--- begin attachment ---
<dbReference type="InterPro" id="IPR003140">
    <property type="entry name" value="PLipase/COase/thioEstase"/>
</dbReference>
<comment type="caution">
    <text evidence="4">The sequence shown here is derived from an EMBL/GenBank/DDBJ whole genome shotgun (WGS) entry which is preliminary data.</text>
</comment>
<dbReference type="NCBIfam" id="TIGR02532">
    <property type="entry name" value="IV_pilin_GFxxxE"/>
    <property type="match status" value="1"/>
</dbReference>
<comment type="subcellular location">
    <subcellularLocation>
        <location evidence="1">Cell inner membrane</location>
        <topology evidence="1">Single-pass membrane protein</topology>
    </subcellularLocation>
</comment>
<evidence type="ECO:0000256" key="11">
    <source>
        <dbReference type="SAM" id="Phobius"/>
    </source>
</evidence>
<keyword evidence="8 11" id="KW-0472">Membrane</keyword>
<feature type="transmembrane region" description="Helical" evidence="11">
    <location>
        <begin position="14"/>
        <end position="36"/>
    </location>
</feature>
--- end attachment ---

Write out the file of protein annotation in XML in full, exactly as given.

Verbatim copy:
<dbReference type="InterPro" id="IPR003140">
    <property type="entry name" value="PLipase/COase/thioEstase"/>
</dbReference>
<comment type="caution">
    <text evidence="4">The sequence shown here is derived from an EMBL/GenBank/DDBJ whole genome shotgun (WGS) entry which is preliminary data.</text>
</comment>
<dbReference type="NCBIfam" id="TIGR02532">
    <property type="entry name" value="IV_pilin_GFxxxE"/>
    <property type="match status" value="1"/>
</dbReference>
<comment type="subcellular location">
    <subcellularLocation>
        <location evidence="1">Cell inner membrane</location>
        <topology evidence="1">Single-pass membrane protein</topology>
    </subcellularLocation>
</comment>
<evidence type="ECO:0000256" key="11">
    <source>
        <dbReference type="SAM" id="Phobius"/>
    </source>
</evidence>
<keyword evidence="8 11" id="KW-0472">Membrane</keyword>
<feature type="transmembrane region" description="Helical" evidence="11">
    <location>
        <begin position="14"/>
        <end position="36"/>
    </location>
</feature>